2.  The temptations in the wilderness.   Jesus was tempted by Satan to take the shortcut to sorting the world out.  “Bow down and worship me.  Throw yourself off the temple roof.  Either way we can get the world sorted out pronto.”  Is that what we are asking God to do – sort out our world pronto?  Has it ever occurred to us that we may be echoing the taunting of Satan when we pray that God does it all for me right now?
  3.  Jesus chooses the better and longer path to recovery and redemption, giving us dignity and partnership in the receiving of it and becoming part of it.  All our prayers for healing and miraculous intervention have been answered.  Jesus does have the power to wipe out all evil and does want to do it.  “It is completed” was his cry from the cross.  Just like the creation of the world may not have been shrunk into days of a week, so we must allow our minds to see that from the first century until the revealing of the new heaven and the new earth, God is recreating, just as carefully and powerfully as He once created.  And we are part of it!!!!!!!  Get the BIG PICTURE.

Coronavirus, you can struggle with humanity all you want, but you will never be more powerful than our God’s redemptive healing plan.   History’s conclusion is already sealed with victory.  Coronavirus nil, Corona-thorns won (that isn’t a mistake).  Long live Messiah Jesus!

MORE QUESTIONS ON THE WAY –
Why does God not do all the miracles and healings that would prove it?
How can God say He is love and allow terrible evil to exist?
What is judgement?
Is there a heaven and a hell?
How can we change the world?
Why are there so many churches?
What did Jesus come to do?
Did he do what He came to do?
Where do I fit in?
What is normal for a Christian – I am not sure if I am?

Lots of love
Adrian

Thoughts 19.05.20

Dear Belvoir family

Re-act
Ignore the theatre, movie and TV meaning; to act means to do something, to react means to do something in response.

There is a very curious moment in John chapter 11 when Jesus appears to not react, or maybe does react but not in the way we would imagine he should.  The moment is when he hears from Mary and Martha, two of his dearest friends, that their brother Lazarus is very ill.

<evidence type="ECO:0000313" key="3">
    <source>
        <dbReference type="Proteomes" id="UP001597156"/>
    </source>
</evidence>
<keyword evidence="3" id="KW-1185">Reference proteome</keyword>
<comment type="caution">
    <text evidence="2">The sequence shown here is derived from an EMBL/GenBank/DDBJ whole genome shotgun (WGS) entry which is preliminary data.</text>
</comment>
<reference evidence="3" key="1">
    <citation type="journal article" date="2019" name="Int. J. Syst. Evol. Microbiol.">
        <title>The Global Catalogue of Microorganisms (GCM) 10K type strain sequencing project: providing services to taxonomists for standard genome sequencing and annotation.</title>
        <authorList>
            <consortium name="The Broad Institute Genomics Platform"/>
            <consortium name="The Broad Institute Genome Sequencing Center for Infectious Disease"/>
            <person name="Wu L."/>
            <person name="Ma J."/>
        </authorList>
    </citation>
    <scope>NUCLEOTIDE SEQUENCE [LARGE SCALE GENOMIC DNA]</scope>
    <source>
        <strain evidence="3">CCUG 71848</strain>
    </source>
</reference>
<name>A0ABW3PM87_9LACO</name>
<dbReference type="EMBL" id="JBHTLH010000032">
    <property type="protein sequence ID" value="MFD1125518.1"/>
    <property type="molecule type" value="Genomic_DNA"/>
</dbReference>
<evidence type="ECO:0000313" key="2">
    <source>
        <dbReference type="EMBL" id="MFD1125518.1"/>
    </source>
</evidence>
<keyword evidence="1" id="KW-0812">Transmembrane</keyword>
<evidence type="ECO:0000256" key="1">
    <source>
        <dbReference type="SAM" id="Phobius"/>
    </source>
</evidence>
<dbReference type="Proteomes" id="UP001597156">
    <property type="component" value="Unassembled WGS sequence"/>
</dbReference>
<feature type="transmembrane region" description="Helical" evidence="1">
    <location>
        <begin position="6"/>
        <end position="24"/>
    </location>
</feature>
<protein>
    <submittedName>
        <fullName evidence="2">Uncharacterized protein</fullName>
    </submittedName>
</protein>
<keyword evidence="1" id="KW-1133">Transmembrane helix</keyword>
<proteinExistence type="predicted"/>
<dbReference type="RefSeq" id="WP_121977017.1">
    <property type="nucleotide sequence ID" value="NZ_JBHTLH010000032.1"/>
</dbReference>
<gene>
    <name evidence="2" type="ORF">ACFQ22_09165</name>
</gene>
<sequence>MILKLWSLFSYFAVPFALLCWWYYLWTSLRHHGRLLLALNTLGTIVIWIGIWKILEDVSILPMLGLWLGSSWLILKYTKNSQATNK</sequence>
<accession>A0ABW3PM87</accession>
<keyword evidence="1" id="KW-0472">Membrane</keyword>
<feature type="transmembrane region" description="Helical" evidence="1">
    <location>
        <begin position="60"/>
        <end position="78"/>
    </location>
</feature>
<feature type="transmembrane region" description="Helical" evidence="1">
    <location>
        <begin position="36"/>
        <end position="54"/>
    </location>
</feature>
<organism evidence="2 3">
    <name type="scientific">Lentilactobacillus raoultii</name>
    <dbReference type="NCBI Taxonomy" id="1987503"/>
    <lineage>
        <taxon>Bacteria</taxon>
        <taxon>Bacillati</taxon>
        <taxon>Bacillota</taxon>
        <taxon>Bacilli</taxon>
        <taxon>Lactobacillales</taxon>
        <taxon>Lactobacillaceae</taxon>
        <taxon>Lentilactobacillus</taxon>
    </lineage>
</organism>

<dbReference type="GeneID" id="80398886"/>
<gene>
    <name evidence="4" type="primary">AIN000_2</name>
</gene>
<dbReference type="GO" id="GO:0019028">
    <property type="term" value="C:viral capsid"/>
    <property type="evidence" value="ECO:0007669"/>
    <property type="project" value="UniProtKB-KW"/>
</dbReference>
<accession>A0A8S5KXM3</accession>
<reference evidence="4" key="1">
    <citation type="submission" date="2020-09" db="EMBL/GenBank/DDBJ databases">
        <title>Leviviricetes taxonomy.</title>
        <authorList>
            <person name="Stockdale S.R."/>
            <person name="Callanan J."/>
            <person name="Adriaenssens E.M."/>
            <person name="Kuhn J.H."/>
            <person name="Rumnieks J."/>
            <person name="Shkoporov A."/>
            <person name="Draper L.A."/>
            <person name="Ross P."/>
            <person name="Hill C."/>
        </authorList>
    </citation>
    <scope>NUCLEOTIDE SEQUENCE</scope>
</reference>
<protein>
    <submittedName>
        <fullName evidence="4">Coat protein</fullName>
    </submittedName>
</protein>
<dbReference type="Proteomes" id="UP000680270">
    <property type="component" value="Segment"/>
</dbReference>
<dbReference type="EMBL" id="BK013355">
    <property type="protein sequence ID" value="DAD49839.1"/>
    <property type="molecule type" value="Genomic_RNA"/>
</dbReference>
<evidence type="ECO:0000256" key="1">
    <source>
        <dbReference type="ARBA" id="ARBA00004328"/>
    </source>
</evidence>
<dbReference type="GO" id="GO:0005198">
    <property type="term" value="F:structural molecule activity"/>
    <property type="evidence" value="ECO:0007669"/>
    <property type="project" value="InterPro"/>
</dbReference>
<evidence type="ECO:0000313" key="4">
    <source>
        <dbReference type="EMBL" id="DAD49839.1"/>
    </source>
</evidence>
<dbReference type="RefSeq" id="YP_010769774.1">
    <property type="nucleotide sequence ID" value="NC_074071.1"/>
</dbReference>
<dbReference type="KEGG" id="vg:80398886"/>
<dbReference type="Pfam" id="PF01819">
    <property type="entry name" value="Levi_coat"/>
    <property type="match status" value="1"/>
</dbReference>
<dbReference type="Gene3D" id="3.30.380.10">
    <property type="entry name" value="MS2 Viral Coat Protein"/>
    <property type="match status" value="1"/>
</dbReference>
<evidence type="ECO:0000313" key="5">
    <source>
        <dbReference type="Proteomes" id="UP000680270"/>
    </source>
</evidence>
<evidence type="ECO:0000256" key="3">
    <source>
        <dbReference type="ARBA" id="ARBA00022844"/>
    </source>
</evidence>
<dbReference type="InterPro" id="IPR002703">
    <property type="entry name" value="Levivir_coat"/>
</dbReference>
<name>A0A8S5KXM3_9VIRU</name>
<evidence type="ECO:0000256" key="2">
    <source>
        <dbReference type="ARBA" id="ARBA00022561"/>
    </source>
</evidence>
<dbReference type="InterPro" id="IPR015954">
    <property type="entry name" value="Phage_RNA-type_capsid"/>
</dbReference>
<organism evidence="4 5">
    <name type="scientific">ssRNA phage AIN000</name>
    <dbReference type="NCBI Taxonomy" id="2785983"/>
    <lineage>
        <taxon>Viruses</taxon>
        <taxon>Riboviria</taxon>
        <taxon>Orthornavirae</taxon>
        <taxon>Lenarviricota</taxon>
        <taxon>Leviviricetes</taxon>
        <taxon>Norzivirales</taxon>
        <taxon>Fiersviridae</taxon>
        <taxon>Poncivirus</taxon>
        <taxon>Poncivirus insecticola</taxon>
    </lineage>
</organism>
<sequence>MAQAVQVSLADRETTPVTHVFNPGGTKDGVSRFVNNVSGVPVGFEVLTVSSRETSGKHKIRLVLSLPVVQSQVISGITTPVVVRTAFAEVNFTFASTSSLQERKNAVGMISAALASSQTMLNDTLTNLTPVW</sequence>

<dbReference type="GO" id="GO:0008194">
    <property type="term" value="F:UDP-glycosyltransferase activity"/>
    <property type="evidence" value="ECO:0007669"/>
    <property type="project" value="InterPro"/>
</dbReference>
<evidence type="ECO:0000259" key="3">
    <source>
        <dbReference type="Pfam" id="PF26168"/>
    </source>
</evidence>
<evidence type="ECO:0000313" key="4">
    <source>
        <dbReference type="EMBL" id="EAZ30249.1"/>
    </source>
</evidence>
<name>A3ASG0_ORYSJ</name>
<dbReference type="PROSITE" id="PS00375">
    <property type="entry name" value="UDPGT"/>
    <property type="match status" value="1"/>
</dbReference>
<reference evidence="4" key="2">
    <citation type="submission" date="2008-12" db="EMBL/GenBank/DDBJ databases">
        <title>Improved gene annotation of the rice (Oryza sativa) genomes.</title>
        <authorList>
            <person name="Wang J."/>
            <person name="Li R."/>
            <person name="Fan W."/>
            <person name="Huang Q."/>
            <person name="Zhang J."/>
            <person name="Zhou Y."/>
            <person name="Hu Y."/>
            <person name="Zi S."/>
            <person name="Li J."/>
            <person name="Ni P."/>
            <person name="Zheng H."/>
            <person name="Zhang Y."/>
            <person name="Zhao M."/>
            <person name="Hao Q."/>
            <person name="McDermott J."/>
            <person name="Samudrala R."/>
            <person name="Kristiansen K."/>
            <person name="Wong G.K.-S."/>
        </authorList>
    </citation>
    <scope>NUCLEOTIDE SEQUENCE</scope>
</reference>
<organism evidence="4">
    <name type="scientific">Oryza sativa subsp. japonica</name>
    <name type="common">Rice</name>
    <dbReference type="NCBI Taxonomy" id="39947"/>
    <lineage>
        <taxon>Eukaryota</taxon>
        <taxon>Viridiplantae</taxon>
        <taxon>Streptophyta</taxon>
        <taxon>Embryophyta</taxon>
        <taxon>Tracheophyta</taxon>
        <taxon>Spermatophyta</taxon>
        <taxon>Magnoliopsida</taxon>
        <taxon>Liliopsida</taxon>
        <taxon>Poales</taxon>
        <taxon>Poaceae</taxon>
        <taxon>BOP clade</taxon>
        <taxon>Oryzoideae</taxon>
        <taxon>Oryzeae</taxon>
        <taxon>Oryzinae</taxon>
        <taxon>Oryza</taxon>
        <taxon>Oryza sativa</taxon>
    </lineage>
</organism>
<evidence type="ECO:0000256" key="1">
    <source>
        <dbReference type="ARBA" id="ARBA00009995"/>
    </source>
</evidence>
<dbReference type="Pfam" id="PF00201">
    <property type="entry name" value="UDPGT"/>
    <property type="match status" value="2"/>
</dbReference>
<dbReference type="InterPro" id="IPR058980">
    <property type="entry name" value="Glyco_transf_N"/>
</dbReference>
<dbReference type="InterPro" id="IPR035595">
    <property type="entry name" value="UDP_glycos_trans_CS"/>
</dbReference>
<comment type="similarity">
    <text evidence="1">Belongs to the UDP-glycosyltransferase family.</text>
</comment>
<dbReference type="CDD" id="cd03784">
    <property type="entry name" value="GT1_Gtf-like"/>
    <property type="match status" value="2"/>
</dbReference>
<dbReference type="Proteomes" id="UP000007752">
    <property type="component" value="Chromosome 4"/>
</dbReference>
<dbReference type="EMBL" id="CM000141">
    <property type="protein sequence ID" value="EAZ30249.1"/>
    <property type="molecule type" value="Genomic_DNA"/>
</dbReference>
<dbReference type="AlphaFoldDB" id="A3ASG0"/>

Now Jesus loved Martha and her sister and Lazarus. So when he heard that Lazarus was sick, he stayed where he was two more daysand then he said to his disciples, “Let us go back to Judea.”

Can you imagine having that depth of peace and certainty about the purposes of God?  The risk involved in waiting.  Jesus really is the best.

Back to you and me.  Do you remember when the rumour of pandemic was interpreted as a worldwide shortage of toilet paper?  Reaction.  I have never met anyone who rushed to Tesco, but mysteriously every shelf except the birthday cards was emptied.  Even the couscous went.  Are people plastering their walls with it?  Best thing for it, in my humble opinion, but I digress.  Last Sunday on the news there was a beach with thousands of people on it and one interviewee said how disappointed they were that so many people were here.  We don’t seem able to include ourselves in the herd-thinking.  It is like we are doing the right thing and everyone else is the herd.  Yesterday there were people who had never been in a garden centre before queued up outside garden centres to get in, just because we had been told we could.  Or what about taking a flask of tea and a picnic and sitting outside a recycling centre for a day out?

It makes you think that this is why the government spokespeople are so reluctant to tell us what we can do at every 0.1 movement of the mysterious R, because we will react immediately (or even sooner) to every hint of possibility to rush back to where we were before.